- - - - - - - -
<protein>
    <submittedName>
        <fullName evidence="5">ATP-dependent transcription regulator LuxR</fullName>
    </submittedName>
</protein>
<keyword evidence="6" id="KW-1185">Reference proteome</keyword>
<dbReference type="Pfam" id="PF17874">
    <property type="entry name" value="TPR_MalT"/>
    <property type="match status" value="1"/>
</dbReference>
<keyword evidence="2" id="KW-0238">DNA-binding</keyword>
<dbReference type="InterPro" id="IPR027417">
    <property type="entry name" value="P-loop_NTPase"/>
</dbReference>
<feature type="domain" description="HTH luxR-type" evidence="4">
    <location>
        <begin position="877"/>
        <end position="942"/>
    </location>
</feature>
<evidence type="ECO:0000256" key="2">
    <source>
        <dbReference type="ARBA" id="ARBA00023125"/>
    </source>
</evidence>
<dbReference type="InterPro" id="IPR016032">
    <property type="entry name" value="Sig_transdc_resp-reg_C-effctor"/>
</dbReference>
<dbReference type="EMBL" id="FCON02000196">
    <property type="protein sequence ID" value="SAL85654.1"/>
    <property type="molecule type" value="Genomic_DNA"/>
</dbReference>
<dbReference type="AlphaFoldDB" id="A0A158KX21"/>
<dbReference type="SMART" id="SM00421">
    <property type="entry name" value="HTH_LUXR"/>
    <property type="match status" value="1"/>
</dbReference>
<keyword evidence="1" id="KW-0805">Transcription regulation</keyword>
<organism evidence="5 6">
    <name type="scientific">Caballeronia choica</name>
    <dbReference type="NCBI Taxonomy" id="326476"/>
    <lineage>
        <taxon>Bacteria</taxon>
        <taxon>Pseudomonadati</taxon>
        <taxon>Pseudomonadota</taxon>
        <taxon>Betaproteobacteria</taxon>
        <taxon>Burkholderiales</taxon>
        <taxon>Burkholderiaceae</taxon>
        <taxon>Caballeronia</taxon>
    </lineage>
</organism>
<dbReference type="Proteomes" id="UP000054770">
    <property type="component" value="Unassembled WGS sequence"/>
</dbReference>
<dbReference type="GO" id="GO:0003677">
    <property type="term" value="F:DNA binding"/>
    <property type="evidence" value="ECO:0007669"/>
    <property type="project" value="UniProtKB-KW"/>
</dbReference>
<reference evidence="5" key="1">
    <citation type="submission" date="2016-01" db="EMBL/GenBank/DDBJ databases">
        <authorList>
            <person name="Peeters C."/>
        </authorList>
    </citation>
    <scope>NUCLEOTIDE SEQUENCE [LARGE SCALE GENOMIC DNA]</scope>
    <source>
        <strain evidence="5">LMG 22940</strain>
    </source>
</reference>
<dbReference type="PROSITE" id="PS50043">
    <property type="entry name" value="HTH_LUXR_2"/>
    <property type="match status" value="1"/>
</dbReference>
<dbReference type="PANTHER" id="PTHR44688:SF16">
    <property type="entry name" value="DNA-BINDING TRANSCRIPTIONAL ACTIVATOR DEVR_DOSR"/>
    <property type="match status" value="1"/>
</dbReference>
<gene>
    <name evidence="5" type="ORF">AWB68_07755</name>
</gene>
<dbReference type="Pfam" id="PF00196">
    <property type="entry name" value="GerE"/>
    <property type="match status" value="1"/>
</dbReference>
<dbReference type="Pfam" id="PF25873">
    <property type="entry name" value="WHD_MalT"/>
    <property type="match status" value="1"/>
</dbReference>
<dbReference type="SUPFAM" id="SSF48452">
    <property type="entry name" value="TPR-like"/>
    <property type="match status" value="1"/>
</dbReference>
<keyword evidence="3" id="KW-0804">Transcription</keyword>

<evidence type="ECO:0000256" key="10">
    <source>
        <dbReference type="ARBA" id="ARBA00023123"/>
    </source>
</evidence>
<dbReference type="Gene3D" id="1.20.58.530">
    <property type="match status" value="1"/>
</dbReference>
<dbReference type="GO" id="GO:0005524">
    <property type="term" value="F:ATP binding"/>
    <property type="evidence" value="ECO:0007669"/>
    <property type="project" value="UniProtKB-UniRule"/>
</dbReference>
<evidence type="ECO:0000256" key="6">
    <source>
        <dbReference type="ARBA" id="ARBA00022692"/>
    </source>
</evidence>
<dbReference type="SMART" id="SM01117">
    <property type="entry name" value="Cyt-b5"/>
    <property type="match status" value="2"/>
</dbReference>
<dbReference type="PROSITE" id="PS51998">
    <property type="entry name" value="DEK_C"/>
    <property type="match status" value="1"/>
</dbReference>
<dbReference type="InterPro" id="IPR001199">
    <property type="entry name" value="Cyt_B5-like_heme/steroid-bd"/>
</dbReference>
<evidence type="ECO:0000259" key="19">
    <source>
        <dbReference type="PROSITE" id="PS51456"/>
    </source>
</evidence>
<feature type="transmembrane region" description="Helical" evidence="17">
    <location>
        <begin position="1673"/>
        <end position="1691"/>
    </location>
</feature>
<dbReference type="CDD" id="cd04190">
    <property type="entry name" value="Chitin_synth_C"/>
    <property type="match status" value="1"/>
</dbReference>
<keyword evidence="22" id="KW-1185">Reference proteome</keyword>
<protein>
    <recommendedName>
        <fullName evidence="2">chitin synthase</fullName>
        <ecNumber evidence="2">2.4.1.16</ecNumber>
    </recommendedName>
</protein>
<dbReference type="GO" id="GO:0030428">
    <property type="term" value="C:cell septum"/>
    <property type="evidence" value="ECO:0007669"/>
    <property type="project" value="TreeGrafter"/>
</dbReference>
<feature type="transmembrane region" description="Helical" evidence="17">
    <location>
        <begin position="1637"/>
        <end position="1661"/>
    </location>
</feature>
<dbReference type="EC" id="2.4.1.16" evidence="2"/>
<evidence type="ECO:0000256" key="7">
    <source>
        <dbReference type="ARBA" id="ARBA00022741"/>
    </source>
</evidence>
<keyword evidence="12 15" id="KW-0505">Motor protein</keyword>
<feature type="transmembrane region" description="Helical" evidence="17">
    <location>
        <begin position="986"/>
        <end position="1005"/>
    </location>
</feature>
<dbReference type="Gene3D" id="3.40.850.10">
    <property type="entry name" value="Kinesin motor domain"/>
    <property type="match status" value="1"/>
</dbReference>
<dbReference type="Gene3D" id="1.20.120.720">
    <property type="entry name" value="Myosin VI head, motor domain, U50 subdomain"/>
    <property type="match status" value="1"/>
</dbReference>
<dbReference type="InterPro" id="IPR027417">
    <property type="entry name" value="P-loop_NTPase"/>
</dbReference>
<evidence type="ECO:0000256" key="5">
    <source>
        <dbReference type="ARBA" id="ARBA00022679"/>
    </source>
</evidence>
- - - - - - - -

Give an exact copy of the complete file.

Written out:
<protein>
    <submittedName>
        <fullName evidence="5">ATP-dependent transcription regulator LuxR</fullName>
    </submittedName>
</protein>
<keyword evidence="6" id="KW-1185">Reference proteome</keyword>
<dbReference type="Pfam" id="PF17874">
    <property type="entry name" value="TPR_MalT"/>
    <property type="match status" value="1"/>
</dbReference>
<keyword evidence="2" id="KW-0238">DNA-binding</keyword>
<dbReference type="InterPro" id="IPR027417">
    <property type="entry name" value="P-loop_NTPase"/>
</dbReference>
<feature type="domain" description="HTH luxR-type" evidence="4">
    <location>
        <begin position="877"/>
        <end position="942"/>
    </location>
</feature>
<evidence type="ECO:0000256" key="2">
    <source>
        <dbReference type="ARBA" id="ARBA00023125"/>
    </source>
</evidence>
<dbReference type="InterPro" id="IPR016032">
    <property type="entry name" value="Sig_transdc_resp-reg_C-effctor"/>
</dbReference>
<dbReference type="EMBL" id="FCON02000196">
    <property type="protein sequence ID" value="SAL85654.1"/>
    <property type="molecule type" value="Genomic_DNA"/>
</dbReference>
<dbReference type="AlphaFoldDB" id="A0A158KX21"/>
<dbReference type="SMART" id="SM00421">
    <property type="entry name" value="HTH_LUXR"/>
    <property type="match status" value="1"/>
</dbReference>
<keyword evidence="1" id="KW-0805">Transcription regulation</keyword>
<organism evidence="5 6">
    <name type="scientific">Caballeronia choica</name>
    <dbReference type="NCBI Taxonomy" id="326476"/>
    <lineage>
        <taxon>Bacteria</taxon>
        <taxon>Pseudomonadati</taxon>
        <taxon>Pseudomonadota</taxon>
        <taxon>Betaproteobacteria</taxon>
        <taxon>Burkholderiales</taxon>
        <taxon>Burkholderiaceae</taxon>
        <taxon>Caballeronia</taxon>
    </lineage>
</organism>
<dbReference type="Proteomes" id="UP000054770">
    <property type="component" value="Unassembled WGS sequence"/>
</dbReference>
<dbReference type="GO" id="GO:0003677">
    <property type="term" value="F:DNA binding"/>
    <property type="evidence" value="ECO:0007669"/>
    <property type="project" value="UniProtKB-KW"/>
</dbReference>
<reference evidence="5" key="1">
    <citation type="submission" date="2016-01" db="EMBL/GenBank/DDBJ databases">
        <authorList>
            <person name="Peeters C."/>
        </authorList>
    </citation>
    <scope>NUCLEOTIDE SEQUENCE [LARGE SCALE GENOMIC DNA]</scope>
    <source>
        <strain evidence="5">LMG 22940</strain>
    </source>
</reference>
<dbReference type="PROSITE" id="PS50043">
    <property type="entry name" value="HTH_LUXR_2"/>
    <property type="match status" value="1"/>
</dbReference>
<dbReference type="PANTHER" id="PTHR44688:SF16">
    <property type="entry name" value="DNA-BINDING TRANSCRIPTIONAL ACTIVATOR DEVR_DOSR"/>
    <property type="match status" value="1"/>
</dbReference>
<gene>
    <name evidence="5" type="ORF">AWB68_07755</name>
</gene>
<dbReference type="Pfam" id="PF00196">
    <property type="entry name" value="GerE"/>
    <property type="match status" value="1"/>
</dbReference>
<dbReference type="Pfam" id="PF25873">
    <property type="entry name" value="WHD_MalT"/>
    <property type="match status" value="1"/>
</dbReference>
<dbReference type="SUPFAM" id="SSF48452">
    <property type="entry name" value="TPR-like"/>
    <property type="match status" value="1"/>
</dbReference>
<keyword evidence="3" id="KW-0804">Transcription</keyword>

<evidence type="ECO:0000256" key="10">
    <source>
        <dbReference type="ARBA" id="ARBA00023123"/>
    </source>
</evidence>
<dbReference type="Gene3D" id="1.20.58.530">
    <property type="match status" value="1"/>
</dbReference>
<dbReference type="GO" id="GO:0005524">
    <property type="term" value="F:ATP binding"/>
    <property type="evidence" value="ECO:0007669"/>
    <property type="project" value="UniProtKB-UniRule"/>
</dbReference>
<evidence type="ECO:0000256" key="6">
    <source>
        <dbReference type="ARBA" id="ARBA00022692"/>
    </source>
</evidence>
<dbReference type="SMART" id="SM01117">
    <property type="entry name" value="Cyt-b5"/>
    <property type="match status" value="2"/>
</dbReference>
<dbReference type="PROSITE" id="PS51998">
    <property type="entry name" value="DEK_C"/>
    <property type="match status" value="1"/>
</dbReference>
<dbReference type="InterPro" id="IPR001199">
    <property type="entry name" value="Cyt_B5-like_heme/steroid-bd"/>
</dbReference>
<evidence type="ECO:0000259" key="19">
    <source>
        <dbReference type="PROSITE" id="PS51456"/>
    </source>
</evidence>
<feature type="transmembrane region" description="Helical" evidence="17">
    <location>
        <begin position="1673"/>
        <end position="1691"/>
    </location>
</feature>
<dbReference type="CDD" id="cd04190">
    <property type="entry name" value="Chitin_synth_C"/>
    <property type="match status" value="1"/>
</dbReference>
<keyword evidence="22" id="KW-1185">Reference proteome</keyword>
<protein>
    <recommendedName>
        <fullName evidence="2">chitin synthase</fullName>
        <ecNumber evidence="2">2.4.1.16</ecNumber>
    </recommendedName>
</protein>
<dbReference type="GO" id="GO:0030428">
    <property type="term" value="C:cell septum"/>
    <property type="evidence" value="ECO:0007669"/>
    <property type="project" value="TreeGrafter"/>
</dbReference>
<feature type="transmembrane region" description="Helical" evidence="17">
    <location>
        <begin position="1637"/>
        <end position="1661"/>
    </location>
</feature>
<dbReference type="EC" id="2.4.1.16" evidence="2"/>
<evidence type="ECO:0000256" key="7">
    <source>
        <dbReference type="ARBA" id="ARBA00022741"/>
    </source>
</evidence>
<keyword evidence="12 15" id="KW-0505">Motor protein</keyword>
<feature type="transmembrane region" description="Helical" evidence="17">
    <location>
        <begin position="986"/>
        <end position="1005"/>
    </location>
</feature>
<dbReference type="Gene3D" id="3.40.850.10">
    <property type="entry name" value="Kinesin motor domain"/>
    <property type="match status" value="1"/>
</dbReference>
<dbReference type="Gene3D" id="1.20.120.720">
    <property type="entry name" value="Myosin VI head, motor domain, U50 subdomain"/>
    <property type="match status" value="1"/>
</dbReference>
<dbReference type="InterPro" id="IPR027417">
    <property type="entry name" value="P-loop_NTPase"/>
</dbReference>
<evidence type="ECO:0000256" key="5">
    <source>
        <dbReference type="ARBA" id="ARBA00022679"/>
    </source>
</evidence>